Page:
Cultivating Artistic Curiosity
A new initiative this season, Seeding Work aims to provide space and resources for artists to experiment with burgeoning ideas and questions in their practice and to open up new pathways in a project’s development. Over the course of an intensive, short-form incubation period, this question-driven program encourages performance creators to bridge the abstract into clear steps forward. The name Seeding Work is a nod to Seed Plays, an artistic development program run by Buddies in the 1980s.
This fall, Buddies invites three artists to pursue their artistic curiosities. The projects – led respectively by Michael Caldwell, Kitoko, and Julie Phan 潘家雯 – grapple with notions of sanctuary and displacement, public persona, and familial ties while muddying the division between the digital and physical, the fictional and the autobiographical.
photo of Kitoko by Dylan Mitro, styling by Vanessa Magic, hair and makeup by Robert Weir
Michael Caldwell is a choreographer, performer, curator, director, producer, and arts advocate, based in Toronto, Canada. His choreography and performance-based works have been commissioned/presented throughout Canada at major festivals, in traditional venues and in site-responsive and community-engaged contexts. His performance-based work increasingly sits in site-responsive and community-engaged contexts, while subverting traditional modes of viewing. More recently, he is examining subtlety and minimalism, with an exploration of what is nanoscopic and miniscule in the duet form. Playing within cycles of construction and destruction, his work mines what is essential and foundational in movement, objects, sound, and light.
photo by Kristy Kennedy
Michael’s work delves into ideas of sanctuary and displacement through the development of various ‘avatars’ — highlighting the disappearance and co-opting of queer spaces. Unpacking his family history within the possibilities of cabaret, the process will invite various collaborators into the studio.
My name is Kitoko, and I am an emerging artist producer based out of Hamilton (my heart and home) and Toronto (where I live and work because of capitalism). As a multidisciplinary artist I create new work that incorporates live performance, poetry, media arts, and storytelling. It is rooted in social justice, anti-oppression and intersectionality with the intent to destabilize hierarchies of power and embrace fluidity of content, form, and process. Drawing from my lived experiences, my work celebrates liminal identities, multiplicity within us, and recognizes that sometimes things are just… MESSY.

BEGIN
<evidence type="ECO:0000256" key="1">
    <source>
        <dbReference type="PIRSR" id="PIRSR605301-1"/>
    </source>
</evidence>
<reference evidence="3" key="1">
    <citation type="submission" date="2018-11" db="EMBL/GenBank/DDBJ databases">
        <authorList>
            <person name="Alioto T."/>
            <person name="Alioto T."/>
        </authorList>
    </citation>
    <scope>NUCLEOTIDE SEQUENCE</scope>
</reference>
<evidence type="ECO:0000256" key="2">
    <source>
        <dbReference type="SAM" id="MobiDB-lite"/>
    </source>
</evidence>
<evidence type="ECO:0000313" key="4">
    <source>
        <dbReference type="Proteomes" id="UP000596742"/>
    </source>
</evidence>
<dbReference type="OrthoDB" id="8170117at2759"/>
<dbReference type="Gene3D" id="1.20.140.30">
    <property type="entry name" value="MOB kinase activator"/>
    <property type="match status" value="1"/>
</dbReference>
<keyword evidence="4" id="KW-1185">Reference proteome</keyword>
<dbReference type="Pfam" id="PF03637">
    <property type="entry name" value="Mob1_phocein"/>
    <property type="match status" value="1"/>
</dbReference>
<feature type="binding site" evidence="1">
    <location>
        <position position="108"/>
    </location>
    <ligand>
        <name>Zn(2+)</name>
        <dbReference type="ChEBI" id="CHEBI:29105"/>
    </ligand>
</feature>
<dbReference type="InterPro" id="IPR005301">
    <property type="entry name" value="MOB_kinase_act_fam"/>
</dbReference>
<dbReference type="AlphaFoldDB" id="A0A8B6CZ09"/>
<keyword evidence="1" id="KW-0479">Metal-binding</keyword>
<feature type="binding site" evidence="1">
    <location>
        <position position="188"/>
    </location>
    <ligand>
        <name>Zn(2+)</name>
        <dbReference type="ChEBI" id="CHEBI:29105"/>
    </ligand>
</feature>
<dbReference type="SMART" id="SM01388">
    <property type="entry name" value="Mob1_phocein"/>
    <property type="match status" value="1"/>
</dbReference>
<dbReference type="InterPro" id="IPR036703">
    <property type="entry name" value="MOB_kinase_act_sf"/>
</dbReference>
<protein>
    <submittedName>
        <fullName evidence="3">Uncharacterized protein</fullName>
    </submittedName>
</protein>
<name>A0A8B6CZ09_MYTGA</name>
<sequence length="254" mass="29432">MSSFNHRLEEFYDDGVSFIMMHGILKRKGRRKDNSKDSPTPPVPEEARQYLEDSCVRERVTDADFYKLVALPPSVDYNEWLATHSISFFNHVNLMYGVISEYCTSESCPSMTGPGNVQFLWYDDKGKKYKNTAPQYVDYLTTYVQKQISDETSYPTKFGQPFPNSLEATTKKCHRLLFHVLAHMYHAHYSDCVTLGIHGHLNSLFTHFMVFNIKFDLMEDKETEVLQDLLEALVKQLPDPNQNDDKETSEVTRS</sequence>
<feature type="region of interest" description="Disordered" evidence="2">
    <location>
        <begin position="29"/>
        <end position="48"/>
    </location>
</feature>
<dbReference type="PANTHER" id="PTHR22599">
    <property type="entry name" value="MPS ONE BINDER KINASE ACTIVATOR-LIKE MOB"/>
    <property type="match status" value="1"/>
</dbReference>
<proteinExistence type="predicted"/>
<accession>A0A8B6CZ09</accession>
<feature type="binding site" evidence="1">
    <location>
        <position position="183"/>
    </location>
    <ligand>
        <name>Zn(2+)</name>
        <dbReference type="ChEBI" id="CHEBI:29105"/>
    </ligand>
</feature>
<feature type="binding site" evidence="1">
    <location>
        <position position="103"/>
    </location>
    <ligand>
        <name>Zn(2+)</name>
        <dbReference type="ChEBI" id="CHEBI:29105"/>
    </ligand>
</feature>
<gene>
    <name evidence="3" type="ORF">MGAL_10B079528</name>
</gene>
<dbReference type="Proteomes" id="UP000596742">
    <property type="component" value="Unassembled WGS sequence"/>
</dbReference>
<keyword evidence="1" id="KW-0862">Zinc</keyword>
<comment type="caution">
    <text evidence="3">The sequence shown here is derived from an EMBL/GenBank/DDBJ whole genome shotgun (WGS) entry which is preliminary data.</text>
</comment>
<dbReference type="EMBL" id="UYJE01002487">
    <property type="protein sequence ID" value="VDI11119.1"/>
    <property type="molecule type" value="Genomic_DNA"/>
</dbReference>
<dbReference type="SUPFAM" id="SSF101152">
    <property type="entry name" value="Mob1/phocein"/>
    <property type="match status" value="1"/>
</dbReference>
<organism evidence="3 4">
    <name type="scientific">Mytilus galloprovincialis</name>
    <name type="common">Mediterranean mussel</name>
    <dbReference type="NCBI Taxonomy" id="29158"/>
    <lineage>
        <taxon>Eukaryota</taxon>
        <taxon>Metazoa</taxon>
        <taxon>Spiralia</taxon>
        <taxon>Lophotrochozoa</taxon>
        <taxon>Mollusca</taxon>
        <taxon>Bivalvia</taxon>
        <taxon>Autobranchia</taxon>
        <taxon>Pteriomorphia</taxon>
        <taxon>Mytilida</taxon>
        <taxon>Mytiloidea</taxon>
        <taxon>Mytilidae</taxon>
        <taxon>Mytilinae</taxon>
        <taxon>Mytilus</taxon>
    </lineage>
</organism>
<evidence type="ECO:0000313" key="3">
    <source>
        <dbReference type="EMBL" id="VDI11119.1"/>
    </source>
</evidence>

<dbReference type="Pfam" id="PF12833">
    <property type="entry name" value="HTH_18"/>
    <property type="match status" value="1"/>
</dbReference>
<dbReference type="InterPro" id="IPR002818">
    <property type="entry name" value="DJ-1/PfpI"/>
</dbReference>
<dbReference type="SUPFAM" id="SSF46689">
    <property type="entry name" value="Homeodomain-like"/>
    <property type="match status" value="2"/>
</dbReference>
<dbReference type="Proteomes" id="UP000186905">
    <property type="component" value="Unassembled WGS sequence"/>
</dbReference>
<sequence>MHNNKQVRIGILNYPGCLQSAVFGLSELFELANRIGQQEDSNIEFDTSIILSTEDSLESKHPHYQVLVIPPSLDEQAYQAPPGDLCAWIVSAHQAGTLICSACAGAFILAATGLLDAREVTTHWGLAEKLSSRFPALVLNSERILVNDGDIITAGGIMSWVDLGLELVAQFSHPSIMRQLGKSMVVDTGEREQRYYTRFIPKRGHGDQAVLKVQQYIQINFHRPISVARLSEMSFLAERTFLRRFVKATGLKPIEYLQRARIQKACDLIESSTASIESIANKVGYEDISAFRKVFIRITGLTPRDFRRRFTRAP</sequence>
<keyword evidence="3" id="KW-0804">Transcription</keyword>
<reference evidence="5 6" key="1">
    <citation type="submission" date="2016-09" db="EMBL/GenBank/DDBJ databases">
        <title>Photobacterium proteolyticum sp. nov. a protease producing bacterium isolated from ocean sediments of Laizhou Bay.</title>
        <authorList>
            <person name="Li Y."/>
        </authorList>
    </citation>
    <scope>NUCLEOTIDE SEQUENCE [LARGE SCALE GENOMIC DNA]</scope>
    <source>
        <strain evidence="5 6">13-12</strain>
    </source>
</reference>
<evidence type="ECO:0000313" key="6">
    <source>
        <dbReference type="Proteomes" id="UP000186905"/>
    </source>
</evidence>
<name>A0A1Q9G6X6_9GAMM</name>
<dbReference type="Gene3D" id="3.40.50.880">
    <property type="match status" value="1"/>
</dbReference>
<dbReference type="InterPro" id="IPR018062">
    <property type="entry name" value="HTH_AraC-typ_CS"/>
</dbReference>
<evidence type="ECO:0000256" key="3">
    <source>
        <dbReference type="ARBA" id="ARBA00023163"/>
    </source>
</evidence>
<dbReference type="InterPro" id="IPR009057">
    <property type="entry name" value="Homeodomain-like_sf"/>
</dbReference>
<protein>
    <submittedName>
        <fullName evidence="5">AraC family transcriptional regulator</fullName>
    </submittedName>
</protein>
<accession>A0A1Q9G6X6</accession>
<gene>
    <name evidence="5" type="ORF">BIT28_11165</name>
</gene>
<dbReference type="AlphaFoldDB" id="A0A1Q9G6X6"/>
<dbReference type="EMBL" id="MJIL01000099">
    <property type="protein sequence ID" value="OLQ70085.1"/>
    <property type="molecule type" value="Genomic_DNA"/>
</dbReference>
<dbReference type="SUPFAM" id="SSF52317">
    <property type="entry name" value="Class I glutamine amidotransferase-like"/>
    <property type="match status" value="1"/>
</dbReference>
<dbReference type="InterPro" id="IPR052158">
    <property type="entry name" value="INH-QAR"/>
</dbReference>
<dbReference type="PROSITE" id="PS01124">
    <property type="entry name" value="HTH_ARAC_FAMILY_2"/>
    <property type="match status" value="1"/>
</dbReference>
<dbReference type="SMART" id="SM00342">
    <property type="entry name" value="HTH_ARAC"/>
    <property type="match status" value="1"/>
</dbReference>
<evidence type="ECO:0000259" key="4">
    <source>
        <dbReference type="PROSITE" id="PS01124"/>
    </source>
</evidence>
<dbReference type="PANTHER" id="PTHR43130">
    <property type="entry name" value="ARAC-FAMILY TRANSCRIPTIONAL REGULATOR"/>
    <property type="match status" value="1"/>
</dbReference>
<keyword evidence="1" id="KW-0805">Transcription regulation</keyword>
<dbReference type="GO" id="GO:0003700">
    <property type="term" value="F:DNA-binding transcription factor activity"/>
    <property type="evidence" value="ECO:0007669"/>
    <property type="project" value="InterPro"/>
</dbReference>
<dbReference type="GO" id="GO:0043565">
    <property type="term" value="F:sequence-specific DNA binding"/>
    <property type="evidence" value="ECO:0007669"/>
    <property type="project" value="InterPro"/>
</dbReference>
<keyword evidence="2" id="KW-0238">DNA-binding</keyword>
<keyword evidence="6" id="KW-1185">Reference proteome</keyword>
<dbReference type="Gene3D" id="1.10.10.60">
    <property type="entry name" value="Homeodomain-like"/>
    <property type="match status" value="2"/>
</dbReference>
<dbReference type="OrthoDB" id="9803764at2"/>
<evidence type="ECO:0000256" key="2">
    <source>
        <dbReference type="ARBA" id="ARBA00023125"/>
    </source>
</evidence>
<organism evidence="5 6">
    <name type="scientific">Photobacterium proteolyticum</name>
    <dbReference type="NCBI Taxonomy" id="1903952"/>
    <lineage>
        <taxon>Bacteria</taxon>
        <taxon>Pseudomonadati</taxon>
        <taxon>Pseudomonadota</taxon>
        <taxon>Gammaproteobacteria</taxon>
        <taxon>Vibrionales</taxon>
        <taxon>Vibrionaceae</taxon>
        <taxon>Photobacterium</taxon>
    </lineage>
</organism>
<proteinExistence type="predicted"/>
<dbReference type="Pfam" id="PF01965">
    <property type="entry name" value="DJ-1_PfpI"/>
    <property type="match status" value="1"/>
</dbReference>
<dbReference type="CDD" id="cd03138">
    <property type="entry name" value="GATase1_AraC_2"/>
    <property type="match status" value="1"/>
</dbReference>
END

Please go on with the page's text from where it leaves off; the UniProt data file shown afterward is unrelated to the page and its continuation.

Instagram (kitokomai; chaoticfruitful) // TikTok // Website
photo by Dylan Mitro
Messy: a Chaotic Black Femme Rage Musical is a musical, a play, a scavenger hunt, a concert, and a group therapy session playing with ideas of mental health, lineage, queerness, and public persona. As the piece continues to develop, Kitoko is asking questions about form and content, playing with social media to interrogate the role of the audience and further blur the lines between fiction and reality, character and autobiography.
If Julie Phan (潘家雯) was a piece of art, she would be the sponmonkey ads for Quiznos subs. She is a Hoklo-Vietnamese playwright, actor and pole artist based in Toronto and Montreal, and is about to enter her final year as a playwriting student at the National Theatre School of Canada. She is best known for disappointing her father and her work with fu-GEN asian theatre company (double bill, fearless).
photo by Tien Chang
Never Walk Alone is a solo piece combining Julie’s passions for writing and pole dancing. Exploring independence, isolation, burnout, and economics, the piece follows Honey, a Chinese-Vietnamese formerly-promising-child, as her own truth bumps up against the image that she crafts for her family’s sake.
Never Walk Alone has been supported by the Ontario Arts Council, Theatre Passe Muraille, fu-GEN, Buddies and Tarragon Theatre.